In general, the mélange of styles offered on this record ends up meshing rather well into a unique death metal whole.  Fans of the already-mentioned unsettled death metal acts Portal and Gorguts may find much to enjoy here, as will fans of the more strictly deathly side of doom/death metal.  One of the primary references which continues lurching into mind is Lasse Pyykkö (of Profound Lore’s Hooded Menace, as well as Phlegethon, Vacant Coffin, Claws, etc.), fans of whose should flock to this Australian cult with morbid glee.  Diabolical Conquest Records have found themselves a real winner of an album here, and I will be eagerly following future releases from this grimly determined band.  If Tom G. Warrior is to be believed, and only death is real, then get yourself a copy of Ritual Executions for a sledgehammer dose of heavy fucking metal reality.

Overall rating: 80%.  “BOOOOOOORRRRN…IN A GRAAAAAVE!!!”  Doesn’t get much better than that, friends.

More information on Diabolical Conquest Records is available at their website, where you can also order a copy of Ritual Executions.

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I’ve been thinking lately about the sheer level of inundation that we followers of music face these days.  In many ways, I think this is a fantastic development, particularly with the healthy state of the underground’s manifold scenes and subcultures.  Maybe, on the other hand, that supposed strength is really just a reflection of the crippling weakness of the traditional music industry.  Important questions, but not exactly what I’m concerned with here.

You see, I’ve got a sneaking suspicion that I don’t really know my music all that well.  Sure, I know a whole lot about music, but what I’m thinking is, basically, holy shit, I have got so much different music at my disposal each and every minute of every day that there is no way I can possible distinguish between it all.

To that end, I’m forcing myself to do a blind listening test.  I’ve collected all the metal in my iTunes onto a playlist, and I am going to put it on random, turn off my computer monitor so as to disallow any cheating, and then attempt to identify the first ten songs that come up on the playlist.  Find my running commentary below, with the actual results in brackets below each guess.  See you on the other side.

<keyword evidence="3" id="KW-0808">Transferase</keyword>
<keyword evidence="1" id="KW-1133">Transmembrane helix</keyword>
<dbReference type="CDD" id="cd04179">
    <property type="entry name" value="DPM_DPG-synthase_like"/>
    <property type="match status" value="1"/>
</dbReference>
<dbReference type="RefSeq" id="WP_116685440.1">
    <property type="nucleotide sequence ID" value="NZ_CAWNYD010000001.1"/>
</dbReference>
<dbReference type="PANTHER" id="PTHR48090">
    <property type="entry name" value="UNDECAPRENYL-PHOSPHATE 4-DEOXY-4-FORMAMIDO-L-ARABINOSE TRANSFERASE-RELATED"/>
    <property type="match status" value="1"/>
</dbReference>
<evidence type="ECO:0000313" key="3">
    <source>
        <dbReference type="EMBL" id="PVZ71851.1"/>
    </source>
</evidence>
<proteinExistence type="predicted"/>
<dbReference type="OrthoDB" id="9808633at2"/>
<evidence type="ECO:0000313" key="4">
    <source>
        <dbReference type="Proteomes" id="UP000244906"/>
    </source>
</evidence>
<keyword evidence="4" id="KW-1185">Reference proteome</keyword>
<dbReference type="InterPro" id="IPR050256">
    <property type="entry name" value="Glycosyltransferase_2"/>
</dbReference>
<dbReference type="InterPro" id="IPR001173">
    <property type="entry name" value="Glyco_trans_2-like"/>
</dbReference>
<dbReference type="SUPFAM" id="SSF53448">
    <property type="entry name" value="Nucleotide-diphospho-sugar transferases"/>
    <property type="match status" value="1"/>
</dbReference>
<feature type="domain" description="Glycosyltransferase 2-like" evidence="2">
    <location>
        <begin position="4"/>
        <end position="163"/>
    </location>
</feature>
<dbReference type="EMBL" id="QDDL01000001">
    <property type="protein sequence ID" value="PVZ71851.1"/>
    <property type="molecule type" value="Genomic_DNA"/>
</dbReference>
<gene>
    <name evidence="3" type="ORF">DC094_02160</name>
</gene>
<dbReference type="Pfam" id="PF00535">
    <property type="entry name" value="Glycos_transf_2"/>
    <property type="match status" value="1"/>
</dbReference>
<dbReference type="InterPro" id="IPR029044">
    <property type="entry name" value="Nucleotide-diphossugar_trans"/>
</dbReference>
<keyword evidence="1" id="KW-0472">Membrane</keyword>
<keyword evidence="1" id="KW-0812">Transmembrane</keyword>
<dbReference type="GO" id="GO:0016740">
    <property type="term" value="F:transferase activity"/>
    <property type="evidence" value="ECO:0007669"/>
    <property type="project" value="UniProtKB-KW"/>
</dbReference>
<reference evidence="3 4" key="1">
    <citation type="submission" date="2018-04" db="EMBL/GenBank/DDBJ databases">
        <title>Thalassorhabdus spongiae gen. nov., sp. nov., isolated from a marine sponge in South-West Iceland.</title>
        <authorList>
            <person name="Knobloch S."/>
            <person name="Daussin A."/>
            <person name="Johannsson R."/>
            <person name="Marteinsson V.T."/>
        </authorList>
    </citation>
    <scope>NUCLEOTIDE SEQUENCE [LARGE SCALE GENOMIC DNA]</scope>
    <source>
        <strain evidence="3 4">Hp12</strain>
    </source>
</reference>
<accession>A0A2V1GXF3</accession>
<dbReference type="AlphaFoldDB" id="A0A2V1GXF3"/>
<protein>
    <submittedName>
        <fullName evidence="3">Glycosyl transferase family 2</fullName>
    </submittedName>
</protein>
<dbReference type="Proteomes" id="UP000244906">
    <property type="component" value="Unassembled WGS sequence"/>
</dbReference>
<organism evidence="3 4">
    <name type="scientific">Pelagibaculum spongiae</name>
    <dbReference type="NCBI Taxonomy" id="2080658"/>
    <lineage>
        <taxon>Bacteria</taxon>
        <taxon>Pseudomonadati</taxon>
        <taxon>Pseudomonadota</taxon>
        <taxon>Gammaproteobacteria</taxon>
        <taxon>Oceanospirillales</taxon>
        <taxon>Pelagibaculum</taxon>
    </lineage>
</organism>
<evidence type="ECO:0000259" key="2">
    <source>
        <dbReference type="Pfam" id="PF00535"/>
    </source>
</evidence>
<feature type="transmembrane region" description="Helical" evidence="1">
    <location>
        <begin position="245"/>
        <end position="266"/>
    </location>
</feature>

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1.  So, this is a pretty tasty morsel right here.  When it first played through, I was thinking it was something along the lines of the melodic death metal attack of God Dethroned.  Now that this chorus of ‘Stigma Diabolicum’ kicks in, however, I’m pretty sure that this is Austrian black/death metal horde Belphegor.  Definitely from one of their more recent albums, but I sure as hell couldn’t tell you which one.

I’ll take a stab at it, and say I think it’s from that album whose goddamn name escapes me at the moment, but not the most recent one (Hexenwahn whatever), nor from Bondage Goat Zombie, so their third most recent.

[It was: Belphegor, “Stigma Diabolicum,” but that IS from Bondage Goat ZombiePestapokalypse IV was what I was thinking of, but I was wrong to do so.  Anyway, I’m still counting that one as correct.]

2.  Hmm, I’m at quite a loss on this one.  It starts off with some black noise-ish segments, before kicking into some seriously crypt-kicking production, low echoing death howls, and a generally chaotic riff-and-drum attack.  My best guess is that this is from Weapon’s Drakonian Paradigm album.

[It was: Mitochondrion, “Wraithlike,” from Archaeaeon.  Definitely haven’t spent enough time with that record, but I don’t think that Weapon guess is too far off.]

3.  Son of a bitch this is all going to be embarrassing.  This starts off all jangly and reverb-y, so I’m thinking definitely 90s black metal.  But, shit, those vocals are all death gurgly, plus there’s a total Ihsahn howl in there somewhere.  It’s not Emperor, but it might be one of those classic mid-90s black/death hybrids like Dawn or Sacramentum.  I suppose it’s also possible it’s Naglfar or something like that, but the death influence seems a bit too strong for that.

Fuck, I’ve got tons of wild guesses, but no great ones.  Vocals now sound like Jonas Renske’s on Bloodbath.  Hmm.  Maybe I’m forgetting some old more straight-ahead Katatonia side project?  Anyway, I’m going with my first instinct, which was Dawn, from the Slaughtersun record.

[It was: Aeternus, “Dark Rage,” from Shadows of Old.  So, I was totally on the right track with that ‘classic but underappreciated black/death hybrid from the mid- to late 90s’ jag.  Just turns out that I am no better than all the rest at appreciating Aeternus.  Killer tune, although I prefer their first two records.]

4.  Crazy chamber music intro.  Is this from the new Sigh?  Oh, wow.  Embarrassing.  I’ve just mistaken Serj Tankian’s live, all-orchestral run through of his solo album Elect the Dead for Japan’s finest psychedelic black metal blasters.  Apologies to everyone involved.  Anyway, this, for sure, is Serj Tankian.  Tracks called “Money,” I think.

[It was: Serj Tankian, “Money,” from the Elect the Dead Symphony.  Clearly an unqualified win, there, but I kinda want to shave off some points just for thinking it was Sigh.]